Critical Race Theory

Across the country, Republican lawmakers, along with conservative activists and media, are hard at work demanding that critical race theory not be taught in schools. What is critical race theory? Republicans certainly donít seem to know, even as they profess to be terrified of it, and deploy it as a convenient catch-all phrase to scare conservatives who donít want their kids learning about racism in the classroom.

Beyond being a Republican talking point, critical race theory as a framework for education was developed in the late 1970s and early 1980s by legal scholars Derrick Bell, Kimberlť Crenshaw, Patricia Williams, and Richard Delgado, among many others. The framework is used to analyze the relationship between racism and the legal system, and the institutions that uphold it. As Crenshaw told CNN last year, "Critical race theory is a practice. Itís an approach to grappling with a history of white supremacy that rejects the belief that whatís in the past is in the past, and that the laws and systems that grow from that past are detached from it."

The sociologist and author Eve Ewing also shared her own brief explainer on the subject via Instagram last month. Critical race theory is "not a specific topic or area of study, but it's a way of looking at anything," said Ewing. "Itís not the same as just studying Black history, which is a specific area of focus. You could use critical race theory to study Black history, you can use critical race theory to study lots of other things," she added.

The growing movement to oppose the concept claims that critical race theory "teaches kids to hate America," that all white people are racist, and that it advocates discrimination against white people. Some say the framework is a Marxist concept, another term conservatives have used in recent years to treat Black liberation and Leftist activism as a Communist boogeyman that they say will ruin America.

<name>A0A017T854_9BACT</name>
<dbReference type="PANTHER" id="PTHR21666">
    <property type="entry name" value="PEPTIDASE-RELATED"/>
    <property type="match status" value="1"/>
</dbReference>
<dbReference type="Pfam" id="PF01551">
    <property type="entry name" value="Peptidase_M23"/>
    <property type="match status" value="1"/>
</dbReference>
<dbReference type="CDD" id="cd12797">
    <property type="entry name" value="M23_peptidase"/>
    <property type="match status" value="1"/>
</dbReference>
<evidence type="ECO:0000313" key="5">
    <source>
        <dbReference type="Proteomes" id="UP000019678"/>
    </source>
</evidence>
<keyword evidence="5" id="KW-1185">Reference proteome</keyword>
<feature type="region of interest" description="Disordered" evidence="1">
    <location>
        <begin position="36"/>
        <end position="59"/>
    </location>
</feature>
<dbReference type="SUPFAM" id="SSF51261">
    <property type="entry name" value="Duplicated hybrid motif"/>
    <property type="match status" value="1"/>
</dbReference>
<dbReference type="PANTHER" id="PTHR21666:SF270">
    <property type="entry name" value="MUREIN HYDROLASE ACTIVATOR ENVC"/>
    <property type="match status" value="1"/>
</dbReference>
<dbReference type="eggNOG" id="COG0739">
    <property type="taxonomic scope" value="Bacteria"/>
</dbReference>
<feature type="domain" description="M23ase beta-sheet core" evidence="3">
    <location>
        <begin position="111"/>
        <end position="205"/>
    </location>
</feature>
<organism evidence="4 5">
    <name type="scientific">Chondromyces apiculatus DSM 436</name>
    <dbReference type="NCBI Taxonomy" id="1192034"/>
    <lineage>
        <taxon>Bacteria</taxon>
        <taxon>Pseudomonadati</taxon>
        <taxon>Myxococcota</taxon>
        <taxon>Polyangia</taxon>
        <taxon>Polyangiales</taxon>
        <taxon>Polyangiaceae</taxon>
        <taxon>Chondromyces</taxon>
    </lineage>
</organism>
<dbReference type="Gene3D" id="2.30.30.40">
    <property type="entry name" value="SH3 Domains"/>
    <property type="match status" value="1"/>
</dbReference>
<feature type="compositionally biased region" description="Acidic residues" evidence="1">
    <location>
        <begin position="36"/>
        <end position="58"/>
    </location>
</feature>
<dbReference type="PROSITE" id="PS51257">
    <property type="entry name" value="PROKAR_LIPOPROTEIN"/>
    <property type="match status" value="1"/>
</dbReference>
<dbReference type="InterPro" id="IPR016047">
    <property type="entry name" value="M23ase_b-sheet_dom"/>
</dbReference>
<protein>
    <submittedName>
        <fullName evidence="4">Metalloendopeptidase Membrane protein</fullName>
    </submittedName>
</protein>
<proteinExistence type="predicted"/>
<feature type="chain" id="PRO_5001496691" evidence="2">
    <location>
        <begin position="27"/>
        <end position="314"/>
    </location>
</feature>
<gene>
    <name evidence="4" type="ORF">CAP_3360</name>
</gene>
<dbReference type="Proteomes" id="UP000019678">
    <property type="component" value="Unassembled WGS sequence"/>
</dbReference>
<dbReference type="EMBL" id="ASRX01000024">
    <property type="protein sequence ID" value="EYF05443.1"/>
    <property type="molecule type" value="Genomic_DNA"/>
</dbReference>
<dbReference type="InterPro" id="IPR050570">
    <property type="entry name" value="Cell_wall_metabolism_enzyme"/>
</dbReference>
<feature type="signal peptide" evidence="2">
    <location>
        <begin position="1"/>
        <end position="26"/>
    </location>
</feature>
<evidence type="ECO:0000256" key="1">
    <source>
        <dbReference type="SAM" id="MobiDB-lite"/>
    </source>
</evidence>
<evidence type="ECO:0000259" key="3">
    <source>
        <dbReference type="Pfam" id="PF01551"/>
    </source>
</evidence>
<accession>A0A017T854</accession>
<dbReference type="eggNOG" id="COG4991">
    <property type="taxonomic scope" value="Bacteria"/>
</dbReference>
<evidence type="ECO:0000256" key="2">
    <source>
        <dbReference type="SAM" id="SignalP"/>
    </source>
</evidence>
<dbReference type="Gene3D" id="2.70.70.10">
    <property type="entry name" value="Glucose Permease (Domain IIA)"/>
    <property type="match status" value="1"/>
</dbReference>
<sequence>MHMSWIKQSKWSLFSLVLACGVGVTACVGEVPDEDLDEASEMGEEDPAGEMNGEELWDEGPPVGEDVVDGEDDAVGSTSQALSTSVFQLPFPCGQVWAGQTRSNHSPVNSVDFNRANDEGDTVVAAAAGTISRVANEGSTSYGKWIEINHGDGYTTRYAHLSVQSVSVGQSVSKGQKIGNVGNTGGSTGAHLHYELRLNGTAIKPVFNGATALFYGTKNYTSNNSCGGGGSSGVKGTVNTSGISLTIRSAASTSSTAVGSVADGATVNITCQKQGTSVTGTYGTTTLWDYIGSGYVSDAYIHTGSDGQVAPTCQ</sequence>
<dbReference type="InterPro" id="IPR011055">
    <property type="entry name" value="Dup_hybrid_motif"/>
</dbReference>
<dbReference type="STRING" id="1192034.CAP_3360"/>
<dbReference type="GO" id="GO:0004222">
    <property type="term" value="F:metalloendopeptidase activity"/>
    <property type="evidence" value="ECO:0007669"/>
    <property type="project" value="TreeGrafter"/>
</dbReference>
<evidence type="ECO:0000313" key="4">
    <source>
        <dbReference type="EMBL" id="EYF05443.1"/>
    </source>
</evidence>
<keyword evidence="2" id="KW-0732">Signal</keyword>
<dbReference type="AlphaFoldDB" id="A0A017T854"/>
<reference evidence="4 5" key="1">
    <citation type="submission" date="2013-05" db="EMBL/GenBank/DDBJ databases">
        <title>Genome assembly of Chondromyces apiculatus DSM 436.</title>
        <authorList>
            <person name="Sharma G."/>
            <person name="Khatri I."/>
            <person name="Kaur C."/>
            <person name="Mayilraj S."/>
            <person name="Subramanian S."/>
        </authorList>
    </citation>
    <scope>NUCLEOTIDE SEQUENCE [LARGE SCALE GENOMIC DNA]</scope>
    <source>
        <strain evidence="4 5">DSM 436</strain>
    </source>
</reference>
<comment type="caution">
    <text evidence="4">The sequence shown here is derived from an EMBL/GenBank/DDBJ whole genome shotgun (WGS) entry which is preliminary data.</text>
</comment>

Republicans like the clueless Ron DeSantis use moral panic over critical race theory to push legislation that seeks to ban educators from teaching students how to think critically about American history and racism.

Some of the legislation came in response to an announcement from President Joe Biden's administration of a grant program for history and civics curriculum to prioritize teaching concepts like systemic racism and discriminatory policies in the United States. The Biden administration cited the 1619 Project, published by The New York Times as inspiration for the program. Last year, the Trump administration created the 1776 commission in response to the 1619 Project in an effort to push a whitewashed version of U.S. history in K-12 classrooms that would focus on what Trump referred to as "patriotic education."

On Capitol Hill, at least 39 Republican senators said history education that focuses on systemic racism is "activist indoctrination," according to The New York Times. Lawmakers in nearly half the country have used this moment as an opportunity to introduce legislation that seeks to ban schools from teaching that racism is endemic to this country's institutions.

A representative for Florida Gov. Ron DeSantis, who has been particularly vocal in the "culture wars" regarding critical race theory, defined the concept as "an ideology rooted in identity-based Marxism." They added, "No one should be stereotyped based on the color of their skin. Itís appalling that children are being divided into 'oppressor' and 'oppressed' categories anywhere, and it won't happen in Florida." Sure.

Kentucky State Rep. Joe Fischer, along with 5 other state representatives, pre-filed a bill that would bar Kentucky schools from teaching such concepts as: ďAn individual should feel discomfort, guilt, anguish, or any other form of psychological distress on account of his or her race or sex.Ē The legislation also bans discussions that suggest that "values, moral or ethical codes, privileges, or beliefs can be assigned to a race or sex," and doesnít allow ďadvocating the violent overthrow of the United States government." Got it.

The bottom line is the insurrection failed and resistence to republian-based idiocy is growing by the minute.

Next: We should never underestimate the the power of knowledge.




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